Mlinda began working in the poorest villages but soon realised that its existing PV systems were limited as it started working with more well-off communities, who wanted to power TVs, laptops, fans and even farming equipment. To provide the extra power, Mlinda contacted the owners of diesel-powered generators in local markets and offered to replace the diesel with solar energy, but with extra capacity than they needed. The owner of the generator is set up as an entrepreneur with the bank for a loan, and households are linked to the generator for a tariff which the owner uses to pay it back.
“This worked well until we moved into larger villages which tend to be more politically sensitive,” says Bhaskar. “We knew we needed to charge more to scale up in the villages, but people are reluctant to pay more than 200 rupees”.
Mlinda faced a conundrum. How could they move the project along when villages couldn’t pay? The solution, it found, was to become a utility; Mlinda would own the infrastructure, be financed by the banks and, unlike the villagers, be able to provide collateral for the loan. Mlinda Sustainable Environment Private Ltd was established around 18 months ago and has set up PV systems that can produce 25-30 kW and provide power 24-hours a day.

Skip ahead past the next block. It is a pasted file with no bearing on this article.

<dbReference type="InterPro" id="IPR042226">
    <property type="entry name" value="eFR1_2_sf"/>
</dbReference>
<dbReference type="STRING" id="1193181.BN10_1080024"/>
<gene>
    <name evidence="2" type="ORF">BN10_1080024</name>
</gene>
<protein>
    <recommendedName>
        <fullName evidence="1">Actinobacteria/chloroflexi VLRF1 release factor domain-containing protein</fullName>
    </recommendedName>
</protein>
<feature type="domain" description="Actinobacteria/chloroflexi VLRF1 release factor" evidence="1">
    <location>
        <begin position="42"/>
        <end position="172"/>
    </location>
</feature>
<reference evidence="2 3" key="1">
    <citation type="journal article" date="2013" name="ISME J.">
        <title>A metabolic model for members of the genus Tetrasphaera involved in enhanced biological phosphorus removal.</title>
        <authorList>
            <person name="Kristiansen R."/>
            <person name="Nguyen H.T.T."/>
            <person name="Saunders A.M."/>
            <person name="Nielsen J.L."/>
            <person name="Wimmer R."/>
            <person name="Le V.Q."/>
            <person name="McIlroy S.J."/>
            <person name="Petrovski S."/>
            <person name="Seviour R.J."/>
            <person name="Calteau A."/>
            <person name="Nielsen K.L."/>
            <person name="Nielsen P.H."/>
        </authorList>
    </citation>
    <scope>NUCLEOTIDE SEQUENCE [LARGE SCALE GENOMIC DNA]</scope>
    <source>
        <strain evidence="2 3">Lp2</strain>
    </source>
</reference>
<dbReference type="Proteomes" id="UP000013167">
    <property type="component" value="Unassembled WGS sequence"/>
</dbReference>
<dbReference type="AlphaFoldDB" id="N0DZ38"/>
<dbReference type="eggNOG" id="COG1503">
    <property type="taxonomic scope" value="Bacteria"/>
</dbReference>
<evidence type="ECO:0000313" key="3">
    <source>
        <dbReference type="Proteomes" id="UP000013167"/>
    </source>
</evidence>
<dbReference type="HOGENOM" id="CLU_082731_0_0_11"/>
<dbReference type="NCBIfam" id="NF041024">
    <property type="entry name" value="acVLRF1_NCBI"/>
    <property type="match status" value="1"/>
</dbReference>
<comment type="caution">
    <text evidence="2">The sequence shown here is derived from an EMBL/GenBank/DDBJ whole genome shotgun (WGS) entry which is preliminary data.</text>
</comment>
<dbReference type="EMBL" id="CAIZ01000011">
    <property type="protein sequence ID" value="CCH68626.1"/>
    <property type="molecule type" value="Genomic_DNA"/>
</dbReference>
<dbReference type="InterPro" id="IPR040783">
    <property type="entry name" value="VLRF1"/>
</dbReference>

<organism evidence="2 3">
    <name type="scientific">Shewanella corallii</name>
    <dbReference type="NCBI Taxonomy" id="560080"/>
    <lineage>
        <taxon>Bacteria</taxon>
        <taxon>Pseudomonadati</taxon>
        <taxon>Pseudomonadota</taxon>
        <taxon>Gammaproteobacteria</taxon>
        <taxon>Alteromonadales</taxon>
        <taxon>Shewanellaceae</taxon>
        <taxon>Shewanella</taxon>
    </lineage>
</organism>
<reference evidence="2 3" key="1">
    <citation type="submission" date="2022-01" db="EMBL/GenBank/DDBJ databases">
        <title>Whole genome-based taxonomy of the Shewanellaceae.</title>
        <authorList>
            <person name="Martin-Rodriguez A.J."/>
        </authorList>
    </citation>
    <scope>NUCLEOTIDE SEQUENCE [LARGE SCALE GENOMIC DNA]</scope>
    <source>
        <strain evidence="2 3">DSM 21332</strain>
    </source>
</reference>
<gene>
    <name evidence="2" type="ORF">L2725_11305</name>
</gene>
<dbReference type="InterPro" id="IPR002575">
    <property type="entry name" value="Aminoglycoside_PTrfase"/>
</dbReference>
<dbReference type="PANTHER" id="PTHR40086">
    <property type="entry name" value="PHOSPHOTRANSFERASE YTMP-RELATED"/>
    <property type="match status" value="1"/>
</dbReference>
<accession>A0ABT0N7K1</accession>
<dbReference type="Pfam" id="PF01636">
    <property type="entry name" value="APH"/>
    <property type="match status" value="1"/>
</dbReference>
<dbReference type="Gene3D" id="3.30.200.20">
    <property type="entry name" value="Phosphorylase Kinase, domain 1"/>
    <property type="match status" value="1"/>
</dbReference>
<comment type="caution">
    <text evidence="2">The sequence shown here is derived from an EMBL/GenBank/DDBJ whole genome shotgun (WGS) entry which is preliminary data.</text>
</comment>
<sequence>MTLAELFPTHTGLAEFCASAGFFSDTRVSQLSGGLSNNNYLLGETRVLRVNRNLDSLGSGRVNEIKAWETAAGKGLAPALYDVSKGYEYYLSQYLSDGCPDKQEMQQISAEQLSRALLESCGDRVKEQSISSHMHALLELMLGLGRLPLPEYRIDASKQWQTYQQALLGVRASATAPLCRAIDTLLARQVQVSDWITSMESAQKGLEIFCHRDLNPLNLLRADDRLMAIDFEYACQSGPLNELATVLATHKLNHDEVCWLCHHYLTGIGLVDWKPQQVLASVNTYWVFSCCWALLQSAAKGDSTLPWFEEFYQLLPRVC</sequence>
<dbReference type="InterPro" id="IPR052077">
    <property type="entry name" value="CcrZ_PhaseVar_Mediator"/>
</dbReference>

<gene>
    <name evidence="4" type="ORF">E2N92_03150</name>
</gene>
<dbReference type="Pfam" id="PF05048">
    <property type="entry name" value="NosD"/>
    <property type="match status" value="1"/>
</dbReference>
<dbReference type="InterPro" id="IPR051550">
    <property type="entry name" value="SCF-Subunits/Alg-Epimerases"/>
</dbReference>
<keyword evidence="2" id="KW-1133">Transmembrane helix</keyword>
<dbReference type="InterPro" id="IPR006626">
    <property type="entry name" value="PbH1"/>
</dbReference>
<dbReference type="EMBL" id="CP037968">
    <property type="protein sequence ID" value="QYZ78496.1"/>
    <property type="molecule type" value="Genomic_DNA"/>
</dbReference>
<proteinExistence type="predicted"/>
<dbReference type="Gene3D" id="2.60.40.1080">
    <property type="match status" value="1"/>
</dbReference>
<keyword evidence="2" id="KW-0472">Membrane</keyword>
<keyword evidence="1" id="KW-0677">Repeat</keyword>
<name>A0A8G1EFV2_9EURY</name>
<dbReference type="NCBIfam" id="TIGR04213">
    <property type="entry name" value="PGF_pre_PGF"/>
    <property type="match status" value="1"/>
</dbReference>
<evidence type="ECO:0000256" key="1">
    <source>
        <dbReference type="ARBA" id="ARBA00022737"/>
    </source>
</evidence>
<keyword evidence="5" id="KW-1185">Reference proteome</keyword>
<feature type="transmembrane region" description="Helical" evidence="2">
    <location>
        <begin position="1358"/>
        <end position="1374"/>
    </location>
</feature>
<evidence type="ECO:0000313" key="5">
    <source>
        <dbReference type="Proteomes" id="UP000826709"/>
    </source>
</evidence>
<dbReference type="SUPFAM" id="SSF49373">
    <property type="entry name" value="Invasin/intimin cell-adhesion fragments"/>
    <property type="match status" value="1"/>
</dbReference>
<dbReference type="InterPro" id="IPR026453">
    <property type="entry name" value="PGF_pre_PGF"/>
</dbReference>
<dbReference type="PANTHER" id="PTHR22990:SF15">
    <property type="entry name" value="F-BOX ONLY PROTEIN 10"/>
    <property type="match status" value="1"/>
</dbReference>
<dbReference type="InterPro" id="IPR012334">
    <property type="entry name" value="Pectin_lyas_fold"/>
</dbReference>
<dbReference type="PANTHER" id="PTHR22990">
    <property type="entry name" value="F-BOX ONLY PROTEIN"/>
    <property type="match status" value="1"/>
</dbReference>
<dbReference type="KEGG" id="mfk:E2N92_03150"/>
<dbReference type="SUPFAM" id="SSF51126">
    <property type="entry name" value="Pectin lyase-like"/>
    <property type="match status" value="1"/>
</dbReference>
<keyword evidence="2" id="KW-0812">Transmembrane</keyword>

For this second phase of the organisation’s work, Mlinda chooses villages they have not previously worked in, and that is poor but has the potential to develop, for example water resources for irrigation and proximity to markets. The village must also have to have a minimum population of 50 households.
In the eight villages where Mlinda has already set up this larger system, two were completely off-grid; the grid had reached the other six, but the villages only had power for two to three hours a day. And even though it’s more expensive, people are still abandoning the grid in favour of Mlinda’s utility. “We charge a mutually-decided tariff that is about eight times more per unit than the national grid,” explains Bhaskar. “But we pitched our tariff as an alternative to fossil fuels, and they’re willing to pay our tariff and make sure they’re consuming responsibly”.